Friday, September 5, 2014

The Death of Socrates

"All we are is dust in the wind..."

I've been in New York City for over a week, and yesterday I spent a few hours in the Metropolitan Museum of Art. I've spent a lot of time there over the decades, and the place feels like being home.

I asked at the front desk where I could find the paintings of Jacques Louis David, I wanted to see the works of Jean-Auguste-Dominique Ingres even more, but his name is so much harder to pronounce, so I said just David. I knew these works would be near each other.

I get instructions from a nice lady with a French accent, and I walk through the maze of galleries on a quest to the one I asked about.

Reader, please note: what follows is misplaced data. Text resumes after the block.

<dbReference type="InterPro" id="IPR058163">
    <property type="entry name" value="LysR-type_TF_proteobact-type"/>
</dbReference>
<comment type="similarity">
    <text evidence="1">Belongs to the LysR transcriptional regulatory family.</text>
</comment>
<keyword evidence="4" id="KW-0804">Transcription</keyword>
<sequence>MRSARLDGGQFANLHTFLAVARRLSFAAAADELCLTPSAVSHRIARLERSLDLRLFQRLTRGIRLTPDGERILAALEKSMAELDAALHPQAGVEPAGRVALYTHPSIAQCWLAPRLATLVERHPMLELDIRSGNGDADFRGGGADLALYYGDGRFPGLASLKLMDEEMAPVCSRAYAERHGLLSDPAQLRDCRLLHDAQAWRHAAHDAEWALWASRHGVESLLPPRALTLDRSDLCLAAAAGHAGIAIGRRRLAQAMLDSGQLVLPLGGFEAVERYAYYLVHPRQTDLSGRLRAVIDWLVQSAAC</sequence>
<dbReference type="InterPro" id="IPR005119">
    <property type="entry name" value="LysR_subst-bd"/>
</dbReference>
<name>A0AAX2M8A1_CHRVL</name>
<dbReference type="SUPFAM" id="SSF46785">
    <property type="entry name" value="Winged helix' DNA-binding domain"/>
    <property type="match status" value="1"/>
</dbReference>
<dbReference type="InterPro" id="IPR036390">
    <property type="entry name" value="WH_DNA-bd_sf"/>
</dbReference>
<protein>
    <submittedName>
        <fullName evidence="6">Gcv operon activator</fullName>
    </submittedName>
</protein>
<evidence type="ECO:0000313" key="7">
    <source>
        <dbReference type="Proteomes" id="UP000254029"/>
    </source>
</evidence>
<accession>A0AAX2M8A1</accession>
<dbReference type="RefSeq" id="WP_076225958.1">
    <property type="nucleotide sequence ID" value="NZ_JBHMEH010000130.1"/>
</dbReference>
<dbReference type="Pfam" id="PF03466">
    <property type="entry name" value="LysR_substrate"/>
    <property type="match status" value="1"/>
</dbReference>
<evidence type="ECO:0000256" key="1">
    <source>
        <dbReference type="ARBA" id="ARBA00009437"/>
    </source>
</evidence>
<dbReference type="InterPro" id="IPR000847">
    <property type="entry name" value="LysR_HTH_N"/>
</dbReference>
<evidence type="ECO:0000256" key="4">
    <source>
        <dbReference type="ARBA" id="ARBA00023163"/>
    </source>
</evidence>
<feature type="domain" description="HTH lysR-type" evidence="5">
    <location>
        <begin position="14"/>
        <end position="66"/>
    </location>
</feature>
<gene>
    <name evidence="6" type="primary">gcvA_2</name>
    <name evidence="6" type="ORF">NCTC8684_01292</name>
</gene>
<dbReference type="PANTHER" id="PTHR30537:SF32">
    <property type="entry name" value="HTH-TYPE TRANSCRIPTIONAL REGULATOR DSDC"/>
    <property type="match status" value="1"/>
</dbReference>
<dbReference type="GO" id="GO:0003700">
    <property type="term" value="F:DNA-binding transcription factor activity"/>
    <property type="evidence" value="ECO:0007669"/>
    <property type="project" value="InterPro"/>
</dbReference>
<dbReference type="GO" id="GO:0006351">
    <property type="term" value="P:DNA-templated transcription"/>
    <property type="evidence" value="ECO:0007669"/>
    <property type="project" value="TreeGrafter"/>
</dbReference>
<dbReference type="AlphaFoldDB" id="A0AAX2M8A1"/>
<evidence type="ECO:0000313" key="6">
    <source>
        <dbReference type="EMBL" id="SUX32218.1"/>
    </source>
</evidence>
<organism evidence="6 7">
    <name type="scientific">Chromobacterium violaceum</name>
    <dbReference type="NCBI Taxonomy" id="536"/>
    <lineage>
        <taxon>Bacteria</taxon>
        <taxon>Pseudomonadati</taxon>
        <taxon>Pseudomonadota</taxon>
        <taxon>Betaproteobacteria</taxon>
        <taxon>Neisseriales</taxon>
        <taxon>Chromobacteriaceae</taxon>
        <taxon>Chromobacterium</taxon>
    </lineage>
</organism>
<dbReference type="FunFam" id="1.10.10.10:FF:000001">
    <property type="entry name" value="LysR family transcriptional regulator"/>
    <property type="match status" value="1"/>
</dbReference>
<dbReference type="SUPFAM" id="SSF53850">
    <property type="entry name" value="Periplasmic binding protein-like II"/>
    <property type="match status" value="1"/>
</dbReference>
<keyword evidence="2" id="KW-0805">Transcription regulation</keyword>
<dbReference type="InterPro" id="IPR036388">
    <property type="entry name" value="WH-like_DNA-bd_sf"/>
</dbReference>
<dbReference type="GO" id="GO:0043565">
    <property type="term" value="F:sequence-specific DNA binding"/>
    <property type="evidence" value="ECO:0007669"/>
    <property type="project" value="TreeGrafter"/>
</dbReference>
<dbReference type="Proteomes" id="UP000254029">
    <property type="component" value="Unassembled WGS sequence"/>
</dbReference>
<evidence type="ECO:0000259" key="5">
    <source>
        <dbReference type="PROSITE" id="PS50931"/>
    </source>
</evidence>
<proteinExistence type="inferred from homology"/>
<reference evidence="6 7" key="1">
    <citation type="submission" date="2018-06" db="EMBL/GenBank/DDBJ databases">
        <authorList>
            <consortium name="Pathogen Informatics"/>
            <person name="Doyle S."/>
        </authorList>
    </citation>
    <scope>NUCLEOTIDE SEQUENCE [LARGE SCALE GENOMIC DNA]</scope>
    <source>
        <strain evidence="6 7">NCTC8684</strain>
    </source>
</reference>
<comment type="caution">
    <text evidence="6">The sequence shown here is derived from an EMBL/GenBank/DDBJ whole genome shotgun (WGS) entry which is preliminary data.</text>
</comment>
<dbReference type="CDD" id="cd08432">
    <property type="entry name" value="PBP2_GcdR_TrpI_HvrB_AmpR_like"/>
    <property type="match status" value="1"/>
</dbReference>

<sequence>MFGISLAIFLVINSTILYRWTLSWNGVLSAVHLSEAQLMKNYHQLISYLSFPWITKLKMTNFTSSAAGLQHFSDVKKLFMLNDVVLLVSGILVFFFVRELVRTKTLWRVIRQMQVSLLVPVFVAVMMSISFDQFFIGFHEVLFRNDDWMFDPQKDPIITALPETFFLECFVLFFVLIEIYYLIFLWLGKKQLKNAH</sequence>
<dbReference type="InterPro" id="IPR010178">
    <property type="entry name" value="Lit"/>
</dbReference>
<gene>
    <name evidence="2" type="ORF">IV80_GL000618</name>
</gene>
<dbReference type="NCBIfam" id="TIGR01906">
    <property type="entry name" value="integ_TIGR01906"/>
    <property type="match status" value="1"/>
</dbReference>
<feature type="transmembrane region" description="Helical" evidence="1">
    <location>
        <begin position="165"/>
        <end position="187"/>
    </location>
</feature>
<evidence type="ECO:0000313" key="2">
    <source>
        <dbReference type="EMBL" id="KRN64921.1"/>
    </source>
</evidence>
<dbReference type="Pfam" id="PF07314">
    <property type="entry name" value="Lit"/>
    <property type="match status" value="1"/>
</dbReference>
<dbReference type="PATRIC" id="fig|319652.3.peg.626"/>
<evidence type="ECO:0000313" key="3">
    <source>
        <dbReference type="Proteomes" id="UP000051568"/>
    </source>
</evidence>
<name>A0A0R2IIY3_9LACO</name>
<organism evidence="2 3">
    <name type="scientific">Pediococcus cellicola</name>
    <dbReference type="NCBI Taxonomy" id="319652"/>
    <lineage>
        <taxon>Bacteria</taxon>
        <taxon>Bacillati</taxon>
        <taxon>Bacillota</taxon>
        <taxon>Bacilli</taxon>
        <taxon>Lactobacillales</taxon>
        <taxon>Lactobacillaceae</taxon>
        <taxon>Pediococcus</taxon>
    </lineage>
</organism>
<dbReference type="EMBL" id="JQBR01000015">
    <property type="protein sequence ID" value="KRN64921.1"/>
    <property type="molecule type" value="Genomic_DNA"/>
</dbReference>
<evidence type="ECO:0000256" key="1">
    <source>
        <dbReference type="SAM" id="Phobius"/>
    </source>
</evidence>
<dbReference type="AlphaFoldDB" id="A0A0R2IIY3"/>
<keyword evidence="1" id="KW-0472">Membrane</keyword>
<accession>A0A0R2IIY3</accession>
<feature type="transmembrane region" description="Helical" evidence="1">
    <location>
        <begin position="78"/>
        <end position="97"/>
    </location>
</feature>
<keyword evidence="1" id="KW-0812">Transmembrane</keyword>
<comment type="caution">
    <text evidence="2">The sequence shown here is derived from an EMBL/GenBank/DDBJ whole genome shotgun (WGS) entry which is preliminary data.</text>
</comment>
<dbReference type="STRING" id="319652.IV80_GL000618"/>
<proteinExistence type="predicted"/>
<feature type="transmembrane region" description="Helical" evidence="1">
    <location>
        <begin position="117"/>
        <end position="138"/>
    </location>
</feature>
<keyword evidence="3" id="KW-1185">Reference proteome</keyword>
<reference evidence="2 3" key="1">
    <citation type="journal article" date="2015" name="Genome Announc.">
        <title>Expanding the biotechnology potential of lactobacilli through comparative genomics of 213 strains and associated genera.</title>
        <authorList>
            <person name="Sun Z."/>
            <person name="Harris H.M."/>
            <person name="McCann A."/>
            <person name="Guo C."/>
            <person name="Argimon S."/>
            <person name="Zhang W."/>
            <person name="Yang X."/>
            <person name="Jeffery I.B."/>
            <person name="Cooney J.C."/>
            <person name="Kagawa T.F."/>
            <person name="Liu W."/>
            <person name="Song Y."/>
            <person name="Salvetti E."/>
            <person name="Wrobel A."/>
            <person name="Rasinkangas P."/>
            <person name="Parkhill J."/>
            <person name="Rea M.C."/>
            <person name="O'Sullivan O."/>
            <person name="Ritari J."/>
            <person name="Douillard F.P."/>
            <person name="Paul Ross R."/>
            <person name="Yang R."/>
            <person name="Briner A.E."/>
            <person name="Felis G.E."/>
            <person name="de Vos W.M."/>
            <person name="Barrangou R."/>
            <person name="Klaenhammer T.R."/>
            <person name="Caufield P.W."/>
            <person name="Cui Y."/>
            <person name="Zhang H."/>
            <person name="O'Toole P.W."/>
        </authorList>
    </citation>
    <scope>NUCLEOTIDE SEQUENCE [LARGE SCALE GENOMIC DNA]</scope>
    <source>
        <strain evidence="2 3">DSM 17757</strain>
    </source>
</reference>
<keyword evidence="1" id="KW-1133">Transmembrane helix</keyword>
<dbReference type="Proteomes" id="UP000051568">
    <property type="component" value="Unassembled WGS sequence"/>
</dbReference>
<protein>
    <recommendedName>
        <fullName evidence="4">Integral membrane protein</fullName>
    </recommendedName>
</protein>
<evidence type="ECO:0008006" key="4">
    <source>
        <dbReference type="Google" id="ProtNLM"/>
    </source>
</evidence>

I see some beautiful stuff along the way, and then I enter a room and see the huge canvas of The Death of Socrates. I walk up to it, and what do I see but an owl!

There is a man on a stone seat with his hand on Socrates thigh. That seat has a owl chiseled into the seat, along side some greek text. (see detail at left) As far as I can tell, the text says something about Athens. This is referred to as an incised owl of Athens. Below this David's signature.

This painting is all about wisdom, as well as death. So the owl (the symbol for Athens) is doubly appropriate.

Plato is also in the painting, hunched over in a mournful pose at his philosopher pal's feet. He is credited with the ideas of the archetype, and this plays out deeply in my ongoing research about owls.



Red Pill Junkie said...

Socrates said that the only wisdom is knowing that 'you' know nothing. Perhaps the painting is a symbolic representation of the Death of the Ego. A necessary step one must willingly take to attain true wisdom.

Dennis said...

Right on Red Pill, to reduce ourselves to no-thing. Dennis